Potential for domination 

Contractors attending Thursday’s presentation said they would not be able to maintain their current wages and standards for workers and still hope to compete with a Chinese company able to employ low-paid workers living in work camp conditions and with access to cheap construction materials shipped from China. 

Architect Burns Conolly said China Harbour’s allure, both to Cayman and other countries strapped for cash, is China Harbour’s access to extremely-low-interest financing via the Export-Import Bank of China.  

“It’s really coming down to money here. The question is that the Cayman government doesn’t have money to build this. We have to get money from somewhere,” he said. “We’ve been involved in the last six months in two major national projects overseas, one in Guyana and one in Trinidad. In both cases we lost the project because the Chinese came in with money, cheap money.” 

He said, “The Cayman government doesn’t have any money, doesn’t have any ability to borrow money, so we’re not actually in the driving seat on any of these projects where we’re requiring funds to come in. The Chinese at the moment have the most funds at the cheapest rate.” 

Martyn Bould is Rider Levett Bucknall’s project director for the Baha Mar project in Nassau, which is being financed by the Export-Import Bank of China and constructed by China State Construction Engineering Corp. 

Mr. Bould said Thursday, “The problem you have, certainly on the Baha Mar project, is the contractor is also a shareholder in the Baha Mar project, so he also receives the same information the owner has, and he also knows all the information the banker has. So it is relative to having an open dialogue, in that regard it poses a problem.” 


Local, outside money  

Businessman and former political candidate Bo Miller suggested attempting to raise funds for the cruise pier locally before moving forward with China Harbour or anyone else. 

“The Cayman Islands in the last 40 years have had one of the most incredible economic experiences in human history, and quite frankly for us to find ourselves in this position today is a disgrace, that we have wasted so much of our resources and mismanaged our affairs to the point that we are about to become hostages to certain entities. We have over 200 banks in this country. We have according to the statistics billions of dollars passing through this place in hedge funds and all the other stuff. And we have expertise in this community from all walks of life,” he said.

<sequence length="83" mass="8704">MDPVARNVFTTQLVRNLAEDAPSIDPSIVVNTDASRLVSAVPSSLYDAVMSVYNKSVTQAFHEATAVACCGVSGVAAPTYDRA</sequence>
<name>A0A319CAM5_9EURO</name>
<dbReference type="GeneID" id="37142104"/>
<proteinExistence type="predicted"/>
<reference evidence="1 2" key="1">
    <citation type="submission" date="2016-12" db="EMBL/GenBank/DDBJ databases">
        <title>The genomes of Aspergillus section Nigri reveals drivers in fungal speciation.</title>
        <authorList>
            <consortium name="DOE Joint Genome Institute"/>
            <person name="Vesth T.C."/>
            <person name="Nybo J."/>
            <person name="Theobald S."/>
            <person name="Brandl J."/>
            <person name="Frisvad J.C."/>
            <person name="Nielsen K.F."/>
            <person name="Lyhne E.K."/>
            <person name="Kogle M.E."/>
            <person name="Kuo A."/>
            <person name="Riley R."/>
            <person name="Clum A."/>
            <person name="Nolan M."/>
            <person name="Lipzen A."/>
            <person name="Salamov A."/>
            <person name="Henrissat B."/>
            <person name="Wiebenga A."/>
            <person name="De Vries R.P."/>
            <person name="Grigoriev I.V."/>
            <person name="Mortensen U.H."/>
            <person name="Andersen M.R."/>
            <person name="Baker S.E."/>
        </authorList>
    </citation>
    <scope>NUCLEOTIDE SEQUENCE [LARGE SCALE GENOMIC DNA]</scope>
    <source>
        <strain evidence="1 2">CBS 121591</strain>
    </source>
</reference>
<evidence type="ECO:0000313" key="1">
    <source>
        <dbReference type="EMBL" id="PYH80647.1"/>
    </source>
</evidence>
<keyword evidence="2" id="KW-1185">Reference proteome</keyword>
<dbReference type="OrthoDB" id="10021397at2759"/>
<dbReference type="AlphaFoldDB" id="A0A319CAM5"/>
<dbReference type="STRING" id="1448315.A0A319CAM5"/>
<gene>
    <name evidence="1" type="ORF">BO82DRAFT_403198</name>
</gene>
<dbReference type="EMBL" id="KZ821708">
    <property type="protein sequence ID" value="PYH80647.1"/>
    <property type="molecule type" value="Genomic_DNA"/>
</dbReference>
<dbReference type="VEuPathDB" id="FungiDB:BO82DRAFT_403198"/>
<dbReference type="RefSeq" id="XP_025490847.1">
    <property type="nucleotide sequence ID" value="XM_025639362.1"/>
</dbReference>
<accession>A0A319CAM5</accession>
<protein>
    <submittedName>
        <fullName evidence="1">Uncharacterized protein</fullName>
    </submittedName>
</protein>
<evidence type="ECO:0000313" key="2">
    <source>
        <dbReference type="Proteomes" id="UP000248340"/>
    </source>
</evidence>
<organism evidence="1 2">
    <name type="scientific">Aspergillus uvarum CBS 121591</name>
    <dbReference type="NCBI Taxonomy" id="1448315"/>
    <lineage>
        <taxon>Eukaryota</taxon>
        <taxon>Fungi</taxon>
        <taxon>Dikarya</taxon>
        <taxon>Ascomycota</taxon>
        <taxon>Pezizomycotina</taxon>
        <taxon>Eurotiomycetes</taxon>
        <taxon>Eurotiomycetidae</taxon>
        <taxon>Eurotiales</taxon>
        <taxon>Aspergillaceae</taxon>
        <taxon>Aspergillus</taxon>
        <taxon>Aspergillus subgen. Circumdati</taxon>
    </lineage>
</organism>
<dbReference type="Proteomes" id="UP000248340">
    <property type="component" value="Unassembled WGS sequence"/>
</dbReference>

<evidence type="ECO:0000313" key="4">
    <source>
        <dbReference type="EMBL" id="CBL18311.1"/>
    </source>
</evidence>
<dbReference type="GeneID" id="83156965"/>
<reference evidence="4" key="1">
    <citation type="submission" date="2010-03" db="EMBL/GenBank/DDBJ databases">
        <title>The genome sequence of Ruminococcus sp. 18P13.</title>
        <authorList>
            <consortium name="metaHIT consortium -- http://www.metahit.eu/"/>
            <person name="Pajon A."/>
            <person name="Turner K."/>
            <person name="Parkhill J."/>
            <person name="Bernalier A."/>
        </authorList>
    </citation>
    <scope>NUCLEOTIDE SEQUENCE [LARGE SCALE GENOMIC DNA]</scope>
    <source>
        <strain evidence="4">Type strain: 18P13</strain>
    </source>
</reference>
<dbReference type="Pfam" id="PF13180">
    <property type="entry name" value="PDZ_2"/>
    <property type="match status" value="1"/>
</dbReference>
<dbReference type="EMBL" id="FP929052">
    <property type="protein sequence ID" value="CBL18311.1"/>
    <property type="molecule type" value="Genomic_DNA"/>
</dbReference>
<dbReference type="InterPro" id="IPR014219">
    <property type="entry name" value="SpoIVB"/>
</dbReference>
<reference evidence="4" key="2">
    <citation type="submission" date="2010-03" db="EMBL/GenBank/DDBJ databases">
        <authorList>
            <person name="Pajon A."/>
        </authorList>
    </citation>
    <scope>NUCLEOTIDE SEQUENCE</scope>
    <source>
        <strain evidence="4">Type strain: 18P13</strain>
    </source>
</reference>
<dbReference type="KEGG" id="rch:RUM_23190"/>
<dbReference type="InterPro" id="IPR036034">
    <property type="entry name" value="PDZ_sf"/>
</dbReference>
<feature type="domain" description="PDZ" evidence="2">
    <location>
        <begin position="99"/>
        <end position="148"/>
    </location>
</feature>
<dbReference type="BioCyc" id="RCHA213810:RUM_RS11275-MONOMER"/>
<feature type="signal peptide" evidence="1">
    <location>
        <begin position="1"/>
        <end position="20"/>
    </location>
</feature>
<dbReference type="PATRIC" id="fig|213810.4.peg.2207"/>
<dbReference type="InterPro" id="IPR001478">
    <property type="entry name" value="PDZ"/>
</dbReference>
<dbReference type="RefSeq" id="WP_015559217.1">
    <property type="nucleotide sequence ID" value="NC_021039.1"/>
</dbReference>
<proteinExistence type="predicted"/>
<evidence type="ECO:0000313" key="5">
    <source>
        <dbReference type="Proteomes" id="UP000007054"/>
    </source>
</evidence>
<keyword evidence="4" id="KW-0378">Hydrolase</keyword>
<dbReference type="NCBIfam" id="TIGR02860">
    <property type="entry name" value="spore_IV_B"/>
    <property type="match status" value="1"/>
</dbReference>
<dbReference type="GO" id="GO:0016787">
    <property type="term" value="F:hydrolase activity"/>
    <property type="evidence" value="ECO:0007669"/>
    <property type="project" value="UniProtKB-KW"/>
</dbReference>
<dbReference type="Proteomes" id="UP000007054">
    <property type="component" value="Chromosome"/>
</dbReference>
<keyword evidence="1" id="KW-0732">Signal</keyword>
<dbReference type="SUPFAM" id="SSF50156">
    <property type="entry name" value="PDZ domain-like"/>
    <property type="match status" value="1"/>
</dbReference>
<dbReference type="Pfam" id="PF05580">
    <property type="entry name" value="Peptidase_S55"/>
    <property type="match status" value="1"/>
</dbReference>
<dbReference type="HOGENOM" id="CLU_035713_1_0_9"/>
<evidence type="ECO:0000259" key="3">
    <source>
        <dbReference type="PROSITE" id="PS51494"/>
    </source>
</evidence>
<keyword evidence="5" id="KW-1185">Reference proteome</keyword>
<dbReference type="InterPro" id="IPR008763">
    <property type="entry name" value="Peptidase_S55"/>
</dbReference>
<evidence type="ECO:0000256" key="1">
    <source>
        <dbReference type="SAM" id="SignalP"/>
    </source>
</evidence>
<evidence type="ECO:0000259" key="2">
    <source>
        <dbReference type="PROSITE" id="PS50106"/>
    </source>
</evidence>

“Look for investors here before we move forward another step with this group or another group because the Cayman I see in 20 years, if you’re not involved with or working for the Darts, the Chinese or the Indians, you’re screwed. And that’s not a future I want for my children,” Mr. Miller said. “If we can’t raise $100 million or $200 million in this town with the amount of resources and wealth that we have created and have passed through Cayman, they need to turn the lights out on this place because we’re pissing it away.” 

Mr. Solomon said the government’s financial position is such that it must go to an outside source to get this project done. “That’s just a reality,” he said. 

He said when the government originally sent out a request for bids, it received about a dozen proposals.  

“In terms of the bids coming, I don’t honestly recall seeing one from a local company,” he said. “Well, yeah, DECCO and Dart, but I didn’t see that as a local company, and I think that’s unfortunate.” 

Audience members protested that their companies had submitted bids, including McAlpine and Royal Construction Ltd. At various points, Atlantic Star, DECCO, and Royal Construction-GLF had been in negotiations with the government over who will build the cruise berthing facility in George Town. 

Mr. Solomon said his first official meeting on the China Harbour negotiations would take place Monday, and he promised after that to meet with the Contractors Association and make himself available for media briefings. 

In addition to the cruise facility, government and China Harbour also are negotiating on improvements to the Spotts facility and building a cruise pier near the Turtle Farm. 

china worker camp